On Saturday, two of the three remaining Irish-trained horses with legitimate claims on the Cheltenham Gold Cup will go toe-to- toe in the Hennessy edition at Leopardstown.
Flemenstar and Sir Des Champs never met before December, yet they are destined to cross swords for a third time in this country's most prestigious Grade One chase.
The €160,000 three-miler should facilitate another exciting encounter, and the evidence of the duo's Lexus skirmish over course and distance left the impression that Sir Des Champs, representing the all-conquering Willie Mullins, might be poised to outpoint the pride of Peter Casey's modest Tubbertown stable for a first time.
Still, for all that the Hennessy promises to be an occasion to savour, it will also inevitably be viewed as a trial for the blue riband equivalent in the Cotswolds in just over five weeks, even in the absence of First Lieutenant.
With four Grade Ones on the card, Saturday's exchanges in south Co Dublin have the potential to throw up a stack of other valuable Prestbury Park clues to boot.
Here, we evaluate the Cheltenham prospects of the leading Irish players.
Mouse Morris saddled War Of Attrition to a famous Gold Cup coup on the back of two straight defeats, so it would be folly to write off First Lieutenant – first and second at the last two Festivals – in next month's showpiece.
That said, First Lieutenant hasn't got his head in front in eight starts since November 2011. He also still has the option of the Ryanair Chase, as do Sir Des Champs, Flemenstar and Sizing Europe.
Sir Des Champs will be bidding for three-in-a-row at the Festival regardless of his target, but looks guaranteed to appreciate the Gold Cup trip.
Flemenstar doesn't, and the Ryanair may not appeal. Given his flamboyance and class, he would give Sprinter Sacre plenty to think about in the Champion Chase.
Sizing Europe could too, though it would be more understandable should the 11-year-old be diverted to the middle distance alternative. In the right races, all four would have the potential for glory.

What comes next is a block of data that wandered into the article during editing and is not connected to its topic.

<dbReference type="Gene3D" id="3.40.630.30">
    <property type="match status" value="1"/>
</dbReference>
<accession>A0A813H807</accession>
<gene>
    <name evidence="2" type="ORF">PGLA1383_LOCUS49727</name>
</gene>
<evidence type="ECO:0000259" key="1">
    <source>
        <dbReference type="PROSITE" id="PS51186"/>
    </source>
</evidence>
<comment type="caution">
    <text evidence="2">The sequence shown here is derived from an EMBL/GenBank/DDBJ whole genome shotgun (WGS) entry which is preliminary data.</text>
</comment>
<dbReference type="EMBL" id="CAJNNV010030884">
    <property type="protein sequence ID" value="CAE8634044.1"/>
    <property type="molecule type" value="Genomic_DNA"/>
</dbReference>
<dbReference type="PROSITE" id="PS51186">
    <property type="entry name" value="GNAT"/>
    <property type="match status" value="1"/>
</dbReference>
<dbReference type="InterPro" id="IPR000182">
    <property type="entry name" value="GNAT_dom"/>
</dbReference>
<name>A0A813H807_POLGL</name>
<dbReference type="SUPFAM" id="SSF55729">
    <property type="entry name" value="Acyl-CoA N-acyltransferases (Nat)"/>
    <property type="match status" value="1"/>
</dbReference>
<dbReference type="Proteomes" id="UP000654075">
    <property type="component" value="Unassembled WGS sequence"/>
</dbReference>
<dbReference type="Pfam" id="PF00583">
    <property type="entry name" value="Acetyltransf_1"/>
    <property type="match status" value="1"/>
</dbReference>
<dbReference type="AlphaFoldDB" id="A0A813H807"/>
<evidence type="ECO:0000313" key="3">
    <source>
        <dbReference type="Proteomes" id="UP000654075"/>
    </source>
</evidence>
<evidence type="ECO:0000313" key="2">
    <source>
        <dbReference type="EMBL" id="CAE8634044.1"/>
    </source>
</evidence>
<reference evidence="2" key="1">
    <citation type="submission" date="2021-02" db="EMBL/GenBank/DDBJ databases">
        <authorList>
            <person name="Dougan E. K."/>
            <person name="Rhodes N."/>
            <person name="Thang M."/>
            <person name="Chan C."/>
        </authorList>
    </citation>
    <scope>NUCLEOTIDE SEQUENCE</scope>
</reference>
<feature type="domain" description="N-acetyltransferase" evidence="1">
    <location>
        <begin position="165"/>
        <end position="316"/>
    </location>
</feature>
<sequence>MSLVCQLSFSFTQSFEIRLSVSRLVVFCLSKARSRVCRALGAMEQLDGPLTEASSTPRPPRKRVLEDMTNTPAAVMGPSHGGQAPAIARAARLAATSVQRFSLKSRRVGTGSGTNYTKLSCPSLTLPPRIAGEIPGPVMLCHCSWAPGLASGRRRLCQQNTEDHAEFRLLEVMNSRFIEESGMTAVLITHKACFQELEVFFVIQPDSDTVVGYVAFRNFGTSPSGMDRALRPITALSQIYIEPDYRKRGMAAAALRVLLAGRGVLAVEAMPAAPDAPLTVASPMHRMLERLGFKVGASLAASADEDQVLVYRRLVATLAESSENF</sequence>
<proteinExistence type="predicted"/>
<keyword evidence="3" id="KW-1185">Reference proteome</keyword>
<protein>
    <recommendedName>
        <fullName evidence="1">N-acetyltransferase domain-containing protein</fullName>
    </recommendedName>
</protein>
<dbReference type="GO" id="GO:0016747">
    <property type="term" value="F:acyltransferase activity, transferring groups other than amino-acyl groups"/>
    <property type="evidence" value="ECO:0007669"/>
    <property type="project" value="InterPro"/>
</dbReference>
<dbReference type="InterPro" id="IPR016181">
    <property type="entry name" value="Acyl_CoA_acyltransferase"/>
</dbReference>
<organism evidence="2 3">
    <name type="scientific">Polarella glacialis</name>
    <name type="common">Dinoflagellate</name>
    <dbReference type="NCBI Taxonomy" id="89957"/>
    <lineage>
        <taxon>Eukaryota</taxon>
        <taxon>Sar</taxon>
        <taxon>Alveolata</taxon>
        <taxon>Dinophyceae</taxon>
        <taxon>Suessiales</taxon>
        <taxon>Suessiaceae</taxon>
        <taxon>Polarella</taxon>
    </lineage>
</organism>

Hurricane Fly leads the way again, with three polished victories lending substance to Mullins' assertion that he's in a far better place this term.
However, prior to his tame Cheltenham defeat last March, he was no less impressive in the Irish Champion Hurdle than he was this time.
Mick Winters' good ground-loving Galway Hurdle hero Rebel Fitz is a dark horse of note, with Noel Meade's progressive Monksland worthy of immense respect in the World Hurdle. Three miles on good ground should be right up his street.
Of course, Quevega tends to just have to turn up for the Mares' Hurdle, which doesn't really fall into the category of 'championship event' in even the loosest interpretation of the phrase.
For all his ability, the sketchy-jumping Bog Warrior – in his element in the mud – doesn't appeal as Cheltenham material. He and Solwhit are World Hurdle options, but the latter would have far more appeal at Aintree.
A division in which we have plenty depth, with Jezki, Pont Alexandre and Ballycasey heading the markets for the three older horses' Grade Ones.
In terms of form, the claims of Jezki and Pont Alexandre are the most robust. Ballycasey is harder to evaluate, but he could do no more than he has in recording two stylish victories at low-key outposts.
Cause Of Causes, Un Atout, Rule The World and Rock Critic all have plenty going for them.
Don Cossack, Champagne Fever and Minsk haven't developed over flights. Mozoltov, Road To Riches and Defy Logic have, but, like many of the juveniles, may need testing going.
Back In Focus, unbeaten in three over fences, has a touch of the slows about him, but the RSA Chase often goes the way of modest sorts that simply jump and gallop relentlessly.
Lord Windermere should not be underestimated, as he has quality, is unexposed and would relish the step up in trip in the RSA. Tom Taaffe's Jewson-bound Argocat, so impressive at Limerick, is going in the right direction at the right time.
Boston Bob is pencilled in for Leopardstown on Saturday. Were he to convince here, he would fall into the contender category, but last year's Cheltenham runner-up wasn't convincing on his Navan fencing bow.
Aupcharlie has developed a knack of losing races he should win and Cheltenham's trappy undulations won't play to Arvika Ligeonniere's strengths. A similar comment applies to Benefficient, Lyreen Legend, and Tofino Bay, while Oscars Well just hasn't taken that well to fences.